As a young adult, Zee is incredibly proud and thankful to possess such a rich heritage. On the topic of refugee communities in Christchurch, Zee shared that, “… having grown up in that environment and knowing our traditional practices, it feels really good.” She admitted that she used to hold some disdain towards her cultural roots, even stating she was embarrassed to be recognised in public by members of the Afghan community. Now having left Christchurch, though, she’s come to appreciate “… that it was such a beautiful thing to be a part of; I can’t understand why I would want to push that away.”

While it may not be a likely option in the coming months, considering the prevalence of COVID-19 and the recent Taliban occupation of Afghanistan, Zee still insists that she wishes to visit her mother country one day. She feels as if she has two homes, one of which she has never visited. “I’m just trying to bridge that gap,” said Zee. “I’ve heard a lot about how, for people who weren’t born in Afghanistan or haven’t been for a while, [visiting Afghanistan] really changes their perspective on things, in terms of the journey they have taken to be in a country like Aotearoa New Zealand.” She even speaks to some form of desensitisation to the issues of Afghanistan, “… because there’s almost a disconnect. I find it quite hard to relate sometimes when tragic things happen.” She believes that seeing the country for herself will help make that connection.

Zee’s provides a beautiful message to other Afghan refugees around the country, one of prosperity and courage in the face of trying times. “Don’t feel guilty for being here; it’s not your fault what’s happening, and hopefully one day those people will get to enjoy a life like this as well. I think the best that we can do where we are is to not forget everyone back home and to make the most of every chance we’ve got in this country.”

What Zee shared with BiograView is not all that uncommon for refugees in our country: a myriad of experiences, both positive and negative, that will likely help shape her life for years to come. Despite our proven and reputable history as a safe haven for refugees from all over the world, we are yet to fully accommodate all their needs. While we provide homes, financial support, education – helping them integrate physically to the day-to-day life of Kiwi culture – we lack the aptitude and understanding to assist them emotionally.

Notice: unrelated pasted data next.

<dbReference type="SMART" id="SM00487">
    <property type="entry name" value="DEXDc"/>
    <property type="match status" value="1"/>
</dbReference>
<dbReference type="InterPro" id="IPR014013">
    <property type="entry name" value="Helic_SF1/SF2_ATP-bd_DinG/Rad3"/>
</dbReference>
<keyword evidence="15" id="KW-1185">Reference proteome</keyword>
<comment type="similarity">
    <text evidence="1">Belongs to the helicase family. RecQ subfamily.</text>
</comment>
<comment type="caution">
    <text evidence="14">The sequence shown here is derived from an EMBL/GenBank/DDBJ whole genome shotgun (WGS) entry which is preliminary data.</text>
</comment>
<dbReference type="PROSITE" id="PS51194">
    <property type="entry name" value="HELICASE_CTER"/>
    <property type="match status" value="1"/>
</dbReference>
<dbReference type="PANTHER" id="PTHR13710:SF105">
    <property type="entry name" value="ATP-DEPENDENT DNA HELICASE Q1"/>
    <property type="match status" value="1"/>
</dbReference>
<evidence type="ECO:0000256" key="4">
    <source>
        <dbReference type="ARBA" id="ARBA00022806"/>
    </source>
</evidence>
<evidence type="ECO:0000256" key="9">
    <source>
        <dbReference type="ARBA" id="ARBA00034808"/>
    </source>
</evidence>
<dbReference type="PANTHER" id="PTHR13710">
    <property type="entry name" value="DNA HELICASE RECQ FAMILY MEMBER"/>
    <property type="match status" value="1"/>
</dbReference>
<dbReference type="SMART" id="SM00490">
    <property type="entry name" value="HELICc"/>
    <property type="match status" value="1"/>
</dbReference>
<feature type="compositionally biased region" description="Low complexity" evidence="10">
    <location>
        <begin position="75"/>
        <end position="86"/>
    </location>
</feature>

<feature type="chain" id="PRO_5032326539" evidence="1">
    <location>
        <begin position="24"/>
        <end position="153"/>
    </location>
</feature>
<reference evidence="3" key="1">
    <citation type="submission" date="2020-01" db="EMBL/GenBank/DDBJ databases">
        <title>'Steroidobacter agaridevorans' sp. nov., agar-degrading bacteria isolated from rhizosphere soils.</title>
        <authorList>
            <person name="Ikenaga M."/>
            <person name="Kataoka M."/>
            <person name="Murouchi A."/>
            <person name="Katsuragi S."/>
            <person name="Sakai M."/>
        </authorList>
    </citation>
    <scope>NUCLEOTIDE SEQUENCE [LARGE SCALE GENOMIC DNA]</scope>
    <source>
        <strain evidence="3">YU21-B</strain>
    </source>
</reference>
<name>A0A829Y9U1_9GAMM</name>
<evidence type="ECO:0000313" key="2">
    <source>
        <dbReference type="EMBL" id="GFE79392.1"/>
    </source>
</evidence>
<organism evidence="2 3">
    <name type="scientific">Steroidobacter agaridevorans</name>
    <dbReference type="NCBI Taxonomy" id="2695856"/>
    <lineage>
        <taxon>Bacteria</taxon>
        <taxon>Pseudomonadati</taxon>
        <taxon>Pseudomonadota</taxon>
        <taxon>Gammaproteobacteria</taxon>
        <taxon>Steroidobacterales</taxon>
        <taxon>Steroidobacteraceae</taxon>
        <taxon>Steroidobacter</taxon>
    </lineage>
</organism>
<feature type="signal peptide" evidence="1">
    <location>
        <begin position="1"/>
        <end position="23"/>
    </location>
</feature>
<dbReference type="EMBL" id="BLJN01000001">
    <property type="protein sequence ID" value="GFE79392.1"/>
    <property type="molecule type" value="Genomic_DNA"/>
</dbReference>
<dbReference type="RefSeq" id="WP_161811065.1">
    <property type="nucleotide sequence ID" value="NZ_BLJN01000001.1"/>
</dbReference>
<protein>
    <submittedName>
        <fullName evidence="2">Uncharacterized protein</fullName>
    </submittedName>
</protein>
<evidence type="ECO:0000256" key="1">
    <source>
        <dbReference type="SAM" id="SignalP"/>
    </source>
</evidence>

Refugees often carry with them inherent grief and fear that can affect their resettlement process for years. Combining this with a society that is still finding its own feet in biculturalism and yet to reach true multiculturalism, it’s easy to see how complex and difficult refugee life may be. More work is needed to make this a true home if we are to continue claiming that we can become one for thousands. Young people like Zee might just hold the key to helping our culture adjust, and in the process, create a more inclusive, open society for all.

 

Sources: 1. Refugees – 1870s – 1940s: Refugee groups; 2. Refugees – 1950s – 1970s: Refugee groups, teara.govt.nz 3. Refugee and protection – statistics pack, Ministry of Business, Innovation & Employment 4. Refuge New Zealand: A Nation’s Response to Refugees and Asylum Seekers, Otago University Press 5. ‘Ageing out of place’: Experiences of resettlement and belonging among older Bhutanese refugees in New Zealand, New Zealand Geographer 6. ‘I am a New Zealand citizen now—This is my home’: Refugee citizenship and belonging in a post-colonizing country, Journal of Refugee Studies 7. Resettlement journeys: A pathway to success? An analysis of the experiences of young people from refugee backgrounds in Aotearoa New Zealand’s education system, New Zealand Sociology

To immerse yourself in more articles like this, Subscribe or Log in